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Lesson 14: IPO Trading

14 minutes
Miguel A. Rodriguez
Miguel A. Rodriguez
26 März 2024
For most traders, an initial public offering (IPO) is the first opportunity to gain exposure to a company’s shares. Learn more about the IPO process and how to trade an upcoming IPO.

An investment in an IPO has the potential to deliver attractive returns, but sometimes investors lose a lot of money. Prior to investing, it is important to understand how the process of trading these securities differs from ordinary stock trading, along with the additional risks and rules associated with IPO investments. 

How to use this guide? 

  • Check the upcoming IPOs. The global IPO market broke new records in 2021  
  • Get in on the ground floor. Discover how to trade a company’s shares with our guide to initial public offerings (IPOs) 
  • Choose an IPO to trade. Trade the underlying company shares with a CFD trading account at 
  • Build your IPO strategy. Make sure you know when you plan to take profits and cut losses. 

What is an IPO? 

There are thousands of companies that trade on the New York Stock Exchange (NYSE), Nasdaq, or Tadawul. These companies range from the leviathan Apple or Saudi Aramco to the smaller, more inconsequential companies, with market capitalizations of less than the price of a car. 

Every one of those companies had to start somewhere. They each sprang to trading life with initial public offerings (IPOs), turning from private companies to public ones, attracting investors, and raising capital. 

An initial public offering (IPO) is when a private company becomes public by selling its shares on a stock exchange. 

Private companies work with investment banks to bring their shares to the public, which requires tremendous amounts of due diligence, marketing, and regulatory requirements. 

Purchasing shares in an IPO is difficult as the first offering is usually reserved for large investors, such as hedge funds and banks. 

Common investors can purchase shares of a newly IPO-ed company quickly after the IPO. 

When an IPO has happened, you can start trading in shares, as you would any other shares on the stock market. Open a CAPEX account to: 

Remember, if you’re trading, you can profit from upward or downward share price movements. 

How Does an IPO Work? 

Going public is a challenging, time-consuming process that’s difficult for most companies to navigate alone. A private company planning an IPO needs not only to prepare itself for an exponential increase in public scrutiny but also so must file a ton of paperwork and financial disclosures to meet the requirements of the Securities and Exchange Commission (SEC), which oversees public companies. 

That’s why a private company that plans to go public hires an underwriter, usually an investment bank, to consult on the IPO and help it set an initial price for the offering. Underwriters help management prepare for an IPO, creating key documents for investors and scheduling meetings with potential investors, called roadshows. 

The underwriter puts together a syndicate of investment banking firms to ensure widespread distribution of the new IPO shares. Each investment banking firm in the syndicate will be responsible for distributing a portion of the shares.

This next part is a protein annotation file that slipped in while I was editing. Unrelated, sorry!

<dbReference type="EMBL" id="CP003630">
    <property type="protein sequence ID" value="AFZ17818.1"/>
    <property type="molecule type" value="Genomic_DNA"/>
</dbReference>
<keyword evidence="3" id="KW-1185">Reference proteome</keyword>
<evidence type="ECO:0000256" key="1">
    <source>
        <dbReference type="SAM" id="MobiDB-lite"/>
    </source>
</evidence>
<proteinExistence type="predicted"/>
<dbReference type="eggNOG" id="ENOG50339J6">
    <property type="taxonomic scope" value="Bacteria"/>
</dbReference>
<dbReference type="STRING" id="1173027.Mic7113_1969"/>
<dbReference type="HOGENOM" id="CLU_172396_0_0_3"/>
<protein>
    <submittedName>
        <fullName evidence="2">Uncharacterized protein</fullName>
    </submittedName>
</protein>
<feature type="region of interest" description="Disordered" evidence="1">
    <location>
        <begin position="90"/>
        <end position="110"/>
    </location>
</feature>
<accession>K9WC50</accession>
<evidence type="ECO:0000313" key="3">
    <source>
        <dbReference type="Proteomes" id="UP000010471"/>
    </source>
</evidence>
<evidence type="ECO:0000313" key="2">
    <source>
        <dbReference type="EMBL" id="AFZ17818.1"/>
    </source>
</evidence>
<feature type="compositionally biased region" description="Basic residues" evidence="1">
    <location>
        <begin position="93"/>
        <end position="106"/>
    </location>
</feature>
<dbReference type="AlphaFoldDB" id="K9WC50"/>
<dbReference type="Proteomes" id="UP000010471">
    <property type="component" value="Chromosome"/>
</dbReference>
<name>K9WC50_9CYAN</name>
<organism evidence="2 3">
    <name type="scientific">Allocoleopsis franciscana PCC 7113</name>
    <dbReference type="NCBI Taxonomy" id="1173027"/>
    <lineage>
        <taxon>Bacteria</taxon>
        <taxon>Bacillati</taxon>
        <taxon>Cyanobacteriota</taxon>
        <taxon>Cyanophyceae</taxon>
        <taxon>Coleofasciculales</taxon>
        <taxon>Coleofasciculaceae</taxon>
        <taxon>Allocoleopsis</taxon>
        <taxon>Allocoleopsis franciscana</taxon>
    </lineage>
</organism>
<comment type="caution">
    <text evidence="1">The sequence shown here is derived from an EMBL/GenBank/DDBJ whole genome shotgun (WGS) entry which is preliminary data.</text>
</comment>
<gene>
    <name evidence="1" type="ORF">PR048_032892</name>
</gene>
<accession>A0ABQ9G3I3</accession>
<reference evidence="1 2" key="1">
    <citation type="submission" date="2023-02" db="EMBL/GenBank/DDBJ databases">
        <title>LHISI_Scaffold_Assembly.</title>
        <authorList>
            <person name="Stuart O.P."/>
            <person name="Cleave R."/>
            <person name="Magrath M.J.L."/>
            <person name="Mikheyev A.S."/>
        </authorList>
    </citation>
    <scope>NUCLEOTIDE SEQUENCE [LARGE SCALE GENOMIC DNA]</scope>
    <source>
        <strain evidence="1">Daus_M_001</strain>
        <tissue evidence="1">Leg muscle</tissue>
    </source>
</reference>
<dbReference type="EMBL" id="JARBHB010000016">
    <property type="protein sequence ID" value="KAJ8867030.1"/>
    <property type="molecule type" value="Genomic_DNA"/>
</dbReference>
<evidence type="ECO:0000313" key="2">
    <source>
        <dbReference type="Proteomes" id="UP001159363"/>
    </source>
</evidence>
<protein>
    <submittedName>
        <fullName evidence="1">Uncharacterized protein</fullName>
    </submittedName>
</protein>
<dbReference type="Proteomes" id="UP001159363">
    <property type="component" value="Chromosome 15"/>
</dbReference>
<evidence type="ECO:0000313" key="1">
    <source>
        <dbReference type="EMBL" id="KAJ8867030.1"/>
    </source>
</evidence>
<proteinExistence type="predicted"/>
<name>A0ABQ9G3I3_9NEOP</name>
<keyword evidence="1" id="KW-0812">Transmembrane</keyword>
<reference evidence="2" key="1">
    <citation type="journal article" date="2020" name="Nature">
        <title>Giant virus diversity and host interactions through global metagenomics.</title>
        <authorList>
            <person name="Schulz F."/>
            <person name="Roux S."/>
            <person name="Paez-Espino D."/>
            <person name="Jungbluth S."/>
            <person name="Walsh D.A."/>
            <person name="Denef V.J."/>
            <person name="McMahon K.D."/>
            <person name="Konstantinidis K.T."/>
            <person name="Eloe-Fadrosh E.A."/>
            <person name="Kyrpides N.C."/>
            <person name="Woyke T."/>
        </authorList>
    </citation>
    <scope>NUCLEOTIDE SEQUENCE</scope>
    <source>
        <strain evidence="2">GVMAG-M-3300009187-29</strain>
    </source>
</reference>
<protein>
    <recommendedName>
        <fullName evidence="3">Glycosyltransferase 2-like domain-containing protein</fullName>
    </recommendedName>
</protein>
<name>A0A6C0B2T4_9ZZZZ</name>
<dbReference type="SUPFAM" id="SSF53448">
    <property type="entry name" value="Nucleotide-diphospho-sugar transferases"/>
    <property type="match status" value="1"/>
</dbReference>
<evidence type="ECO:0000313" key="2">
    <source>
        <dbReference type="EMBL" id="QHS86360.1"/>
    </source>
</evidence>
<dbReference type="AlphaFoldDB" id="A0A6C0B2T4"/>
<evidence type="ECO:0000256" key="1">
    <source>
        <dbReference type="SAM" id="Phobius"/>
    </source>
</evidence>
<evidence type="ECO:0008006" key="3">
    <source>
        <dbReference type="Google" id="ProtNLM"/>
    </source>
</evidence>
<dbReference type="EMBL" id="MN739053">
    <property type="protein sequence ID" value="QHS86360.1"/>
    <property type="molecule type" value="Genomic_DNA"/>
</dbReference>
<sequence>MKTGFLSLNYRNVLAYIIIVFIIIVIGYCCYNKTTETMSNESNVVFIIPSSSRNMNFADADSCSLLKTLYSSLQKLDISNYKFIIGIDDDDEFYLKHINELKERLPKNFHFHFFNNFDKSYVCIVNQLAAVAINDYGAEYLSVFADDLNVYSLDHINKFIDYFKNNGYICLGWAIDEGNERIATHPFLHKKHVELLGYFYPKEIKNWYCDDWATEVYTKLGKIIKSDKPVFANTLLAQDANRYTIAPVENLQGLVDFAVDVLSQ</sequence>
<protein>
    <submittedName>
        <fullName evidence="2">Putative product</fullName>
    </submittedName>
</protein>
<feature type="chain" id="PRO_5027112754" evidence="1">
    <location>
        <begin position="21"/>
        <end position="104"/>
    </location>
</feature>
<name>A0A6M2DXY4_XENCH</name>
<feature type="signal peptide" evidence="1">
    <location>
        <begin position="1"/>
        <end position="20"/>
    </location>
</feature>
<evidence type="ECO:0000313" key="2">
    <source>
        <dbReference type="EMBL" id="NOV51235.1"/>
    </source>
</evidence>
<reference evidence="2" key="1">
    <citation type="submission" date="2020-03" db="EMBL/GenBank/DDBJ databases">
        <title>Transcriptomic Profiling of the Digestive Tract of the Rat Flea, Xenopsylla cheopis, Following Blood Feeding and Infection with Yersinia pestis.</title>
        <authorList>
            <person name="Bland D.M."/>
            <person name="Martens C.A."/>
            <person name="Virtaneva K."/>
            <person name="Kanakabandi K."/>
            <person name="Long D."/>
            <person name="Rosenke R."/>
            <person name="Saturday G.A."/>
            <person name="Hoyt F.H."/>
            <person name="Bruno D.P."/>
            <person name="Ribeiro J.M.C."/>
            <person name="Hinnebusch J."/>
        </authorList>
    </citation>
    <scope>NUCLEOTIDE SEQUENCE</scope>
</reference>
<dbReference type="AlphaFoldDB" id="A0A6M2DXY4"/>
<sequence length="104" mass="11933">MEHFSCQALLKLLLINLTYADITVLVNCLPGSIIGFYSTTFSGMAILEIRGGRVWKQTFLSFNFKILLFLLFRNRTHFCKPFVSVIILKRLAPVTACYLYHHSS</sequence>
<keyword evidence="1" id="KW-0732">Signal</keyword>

Once the company and its advisors have set an initial price for the IPO, the underwriter issues shares to investors, and the company’s stock begins trading on a public stock exchange, like the New York Stock Exchange (NYSE) or the Nasdaq. 

Why Do an IPO? 

An IPO may be the first time the public can buy shares in a company, but it’s important to understand that one of the purposes of an initial public offering is to let early investors in the company cash out their investments. 

Think of an IPO as the end of one stage in a company’s life cycle and the beginning of another—many of the original investors want to sell their stakes in a new venture or a start-up. Alternatively, investors in more established private companies that are going public also may want the opportunity to sell some or all their shares. 

There are other reasons for a company to pursue an IPO, such as raising capital or boosting a company’s public profile: 

  • Companies can raise additional capital by selling shares to the public. The proceeds may be used to expand the business, fund research and development, or pay off debt. 
  • Other avenues for raising capital, via venture capitalists, private investors, or bank loans, may be too expensive. 
  • Going public in an IPO can provide companies with a huge amount of publicity. 
  • Companies may want the standing and gravitas that often come with being a public company, which may also help them secure better terms from lenders. 

While going public might make it easier or cheaper for a company to raise capital, it complicates plenty of other matters. There are disclosure requirements, such as filing quarterly and annual financial reports. They must answer to shareholders, and there are reporting requirements for things like stock trading by senior executives or other moves, like selling assets or considering acquisitions. 

Pros of IPOs 

A successful IPO can raise massive amounts of capital, as becoming listed on a stock exchange can help to increase the exposure and public image of a company. In turn, the firm’s sales and profit can increase. IPOs are also beneficial to traders because it’s easier to buy publicly traded shares than those that only trade privately.